Yesterday I described how the Rev. William Montague of Dedham came to possess the musket ball that supposedly killed Dr. Joseph Warren—or at least was taken out of the doctor’s body after his death.
Alexander Hill Everett brought that relic to public attention during an oration in Charlestown on 17 June 1836. That was the Battle of Bunker Hill’s 61st anniversary, not usually a noted date, so Everett may have had to try extra hard to make a splash. He stated:
The bullet by which he [Warren] was killed had been previously taken from it [the body] by Mr. [Arthur] Savage, an officer in the Custom House, and was carried by him to London, where he afterwards delivered it to the Rev. Mr. Montague of Dedham.According to chronicler James Spear Loring, in April 1843 the minister’s son, William H. Montague, sent the musket ball to Edward Warren, junior editor of the Boston Daily American, with a note stating that he was to hold it “till called for.” I suspect Edward was a grandson of Dr. John Warren, younger brother of the doctor killed at Bunker Hill.
It was brought to me a day or two ago by a son of Mr. Montague with an affidavit authenticating the facts, and is the one, fellow-citizens! which I now hold in my hand.
The cartridge paper which still partly covers it is stained, as you see, with the hero’s blood.
That prompted a letter from Richard E. Newcomb, widower of Dr. Joseph Warren’s youngest child, Mary, asking for the bullet on behalf of his son as the dead man’s only direct descendant.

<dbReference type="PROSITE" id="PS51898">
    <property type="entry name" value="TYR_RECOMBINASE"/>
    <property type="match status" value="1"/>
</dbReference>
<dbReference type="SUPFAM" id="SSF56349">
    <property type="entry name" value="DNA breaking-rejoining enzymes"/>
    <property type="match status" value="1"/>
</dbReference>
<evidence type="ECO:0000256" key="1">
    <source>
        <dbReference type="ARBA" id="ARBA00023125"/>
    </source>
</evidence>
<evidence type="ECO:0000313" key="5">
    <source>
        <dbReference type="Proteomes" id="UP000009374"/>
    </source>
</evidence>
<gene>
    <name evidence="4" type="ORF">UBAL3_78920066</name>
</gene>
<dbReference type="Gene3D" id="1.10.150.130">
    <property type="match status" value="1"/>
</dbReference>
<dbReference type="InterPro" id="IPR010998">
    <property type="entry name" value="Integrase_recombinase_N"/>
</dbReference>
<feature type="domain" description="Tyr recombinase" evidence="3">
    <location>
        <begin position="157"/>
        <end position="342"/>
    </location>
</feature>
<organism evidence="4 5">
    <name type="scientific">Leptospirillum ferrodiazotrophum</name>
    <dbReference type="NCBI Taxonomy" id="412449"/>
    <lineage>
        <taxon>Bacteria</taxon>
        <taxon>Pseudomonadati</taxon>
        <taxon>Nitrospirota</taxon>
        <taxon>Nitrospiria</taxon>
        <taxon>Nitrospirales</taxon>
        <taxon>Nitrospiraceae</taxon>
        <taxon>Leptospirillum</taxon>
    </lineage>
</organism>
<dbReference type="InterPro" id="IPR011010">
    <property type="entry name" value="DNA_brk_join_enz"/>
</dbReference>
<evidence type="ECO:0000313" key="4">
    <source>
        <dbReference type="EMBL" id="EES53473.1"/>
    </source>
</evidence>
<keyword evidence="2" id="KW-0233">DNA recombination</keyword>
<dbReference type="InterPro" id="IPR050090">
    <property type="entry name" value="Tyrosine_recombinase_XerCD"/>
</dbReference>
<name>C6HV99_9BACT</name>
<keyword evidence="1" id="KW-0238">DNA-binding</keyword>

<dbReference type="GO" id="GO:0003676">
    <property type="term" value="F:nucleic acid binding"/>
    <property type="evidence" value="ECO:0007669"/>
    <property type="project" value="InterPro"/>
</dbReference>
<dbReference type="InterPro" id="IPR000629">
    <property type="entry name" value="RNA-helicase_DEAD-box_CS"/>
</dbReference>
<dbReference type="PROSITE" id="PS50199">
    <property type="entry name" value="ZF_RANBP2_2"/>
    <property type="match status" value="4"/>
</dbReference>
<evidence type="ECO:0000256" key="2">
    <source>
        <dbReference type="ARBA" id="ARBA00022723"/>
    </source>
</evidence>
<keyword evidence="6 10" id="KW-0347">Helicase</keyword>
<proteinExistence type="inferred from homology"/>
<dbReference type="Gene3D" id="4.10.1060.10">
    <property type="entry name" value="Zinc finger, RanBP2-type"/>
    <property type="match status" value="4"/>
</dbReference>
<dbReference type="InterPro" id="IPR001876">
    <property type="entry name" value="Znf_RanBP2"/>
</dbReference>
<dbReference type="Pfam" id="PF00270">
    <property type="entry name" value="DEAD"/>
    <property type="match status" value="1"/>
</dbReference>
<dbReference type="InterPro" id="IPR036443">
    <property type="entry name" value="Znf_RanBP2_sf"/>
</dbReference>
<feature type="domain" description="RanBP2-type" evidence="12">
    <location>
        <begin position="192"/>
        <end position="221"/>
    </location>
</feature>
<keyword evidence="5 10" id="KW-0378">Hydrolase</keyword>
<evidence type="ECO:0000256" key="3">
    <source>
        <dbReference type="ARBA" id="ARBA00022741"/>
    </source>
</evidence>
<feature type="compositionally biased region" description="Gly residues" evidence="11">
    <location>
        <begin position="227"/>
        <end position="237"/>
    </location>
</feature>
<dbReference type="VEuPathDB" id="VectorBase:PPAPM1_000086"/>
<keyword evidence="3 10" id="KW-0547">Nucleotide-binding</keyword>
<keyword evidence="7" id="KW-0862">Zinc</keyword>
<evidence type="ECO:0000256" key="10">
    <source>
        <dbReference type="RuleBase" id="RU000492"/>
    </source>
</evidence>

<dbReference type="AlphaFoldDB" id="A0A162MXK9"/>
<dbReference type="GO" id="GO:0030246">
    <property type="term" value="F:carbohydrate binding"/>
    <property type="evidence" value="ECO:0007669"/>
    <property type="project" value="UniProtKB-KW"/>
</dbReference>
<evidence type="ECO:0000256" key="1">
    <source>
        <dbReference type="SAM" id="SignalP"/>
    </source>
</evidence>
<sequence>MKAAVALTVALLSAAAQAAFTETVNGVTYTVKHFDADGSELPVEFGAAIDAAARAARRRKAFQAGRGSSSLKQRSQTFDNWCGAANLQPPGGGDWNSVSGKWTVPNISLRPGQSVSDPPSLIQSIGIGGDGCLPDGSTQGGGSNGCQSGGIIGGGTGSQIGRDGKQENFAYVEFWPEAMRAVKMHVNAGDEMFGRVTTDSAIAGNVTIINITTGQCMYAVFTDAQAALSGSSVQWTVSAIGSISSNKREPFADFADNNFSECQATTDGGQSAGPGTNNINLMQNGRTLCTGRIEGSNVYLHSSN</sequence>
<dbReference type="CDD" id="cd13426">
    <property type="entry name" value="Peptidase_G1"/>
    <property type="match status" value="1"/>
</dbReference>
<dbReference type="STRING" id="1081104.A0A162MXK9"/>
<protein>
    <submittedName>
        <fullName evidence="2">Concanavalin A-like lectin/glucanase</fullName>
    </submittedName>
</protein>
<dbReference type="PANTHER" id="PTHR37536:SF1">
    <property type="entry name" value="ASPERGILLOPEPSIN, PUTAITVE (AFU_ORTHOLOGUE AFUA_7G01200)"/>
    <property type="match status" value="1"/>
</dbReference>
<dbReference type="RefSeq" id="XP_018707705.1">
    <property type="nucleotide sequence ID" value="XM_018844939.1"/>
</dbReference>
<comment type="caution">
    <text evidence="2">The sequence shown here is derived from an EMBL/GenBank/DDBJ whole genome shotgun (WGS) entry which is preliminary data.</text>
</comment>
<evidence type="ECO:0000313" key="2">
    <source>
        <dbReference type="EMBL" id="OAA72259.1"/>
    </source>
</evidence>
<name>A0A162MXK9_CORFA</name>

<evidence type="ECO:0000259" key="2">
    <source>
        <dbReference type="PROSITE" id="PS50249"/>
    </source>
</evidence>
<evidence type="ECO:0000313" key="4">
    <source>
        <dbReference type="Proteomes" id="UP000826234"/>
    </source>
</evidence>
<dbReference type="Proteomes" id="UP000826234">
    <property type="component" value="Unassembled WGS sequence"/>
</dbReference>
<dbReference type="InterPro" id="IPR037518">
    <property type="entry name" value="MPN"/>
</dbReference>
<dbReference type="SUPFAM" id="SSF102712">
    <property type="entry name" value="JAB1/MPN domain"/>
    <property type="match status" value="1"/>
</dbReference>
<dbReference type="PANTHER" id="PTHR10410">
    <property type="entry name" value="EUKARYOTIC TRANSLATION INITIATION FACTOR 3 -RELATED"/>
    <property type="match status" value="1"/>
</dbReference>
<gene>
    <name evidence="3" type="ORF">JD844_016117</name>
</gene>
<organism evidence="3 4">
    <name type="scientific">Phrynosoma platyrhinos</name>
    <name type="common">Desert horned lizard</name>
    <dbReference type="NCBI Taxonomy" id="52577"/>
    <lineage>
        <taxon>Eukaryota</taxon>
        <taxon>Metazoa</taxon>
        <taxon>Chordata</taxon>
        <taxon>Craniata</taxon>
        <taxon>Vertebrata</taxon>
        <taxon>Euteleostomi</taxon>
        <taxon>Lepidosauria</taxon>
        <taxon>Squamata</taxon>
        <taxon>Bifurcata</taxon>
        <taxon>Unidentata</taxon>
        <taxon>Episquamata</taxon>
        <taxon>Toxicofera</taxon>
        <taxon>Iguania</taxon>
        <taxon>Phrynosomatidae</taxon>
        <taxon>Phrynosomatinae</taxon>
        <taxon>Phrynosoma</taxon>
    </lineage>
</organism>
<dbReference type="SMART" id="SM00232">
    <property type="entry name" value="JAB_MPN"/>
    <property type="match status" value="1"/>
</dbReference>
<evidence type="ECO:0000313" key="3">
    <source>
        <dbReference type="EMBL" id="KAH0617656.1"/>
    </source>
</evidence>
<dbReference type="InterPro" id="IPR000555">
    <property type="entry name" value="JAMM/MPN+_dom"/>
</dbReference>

But it appears that the younger Montague, who in 1845 became one of the founders of the New England Historic Genealogical Society, enjoyed owning the relic himself. The ball was in his possession when he died, and the N.E.H.G.S. recorded in its proceedings for 1884:
The librarian would also report the gift, in March last, by William H. Montague, of Boston, the only survivor of the five founders of the Society, of a ball, taken by Arthur Savage, who was a personal acquaintance of Gen. Joseph Warren, who fell at the battle of Bunker Hill, from the body of that hero the morning after the battle.Reportedly ball and deposition were displayed in a frame at the society. However, Samuel Adams Drake had to report in Old Landmarks and Historic Personages of Boston:
The ball was presented by Mr. Savage to the father of the donor, the Rev. William Montague, while he was on a visit to England, in the year 1789 or 1790. A deposition to this effect by the Rev. Mr. Montague, taken March 5, 1833, accompanies the bullet.
The identity of this ball has been disputed by some of the martyr’s descendants, on the ground that it was said to have been taken from the body, while Warren received his death from a ball in the head. The controversy was maintained with considerable warmth on both sides, the general opinion favoring the authenticity of the fatal bullet.Mucking about with dead bodies? Controversies over how people died? Single-bullet theories? Why, it can only be the return of CSI: Colonial Boston! (And this time we’ll get to the mystery of Maj. John Pitcairn’s body. Eventually.)
ADDENDUM: Note this observation on the musket ball in question.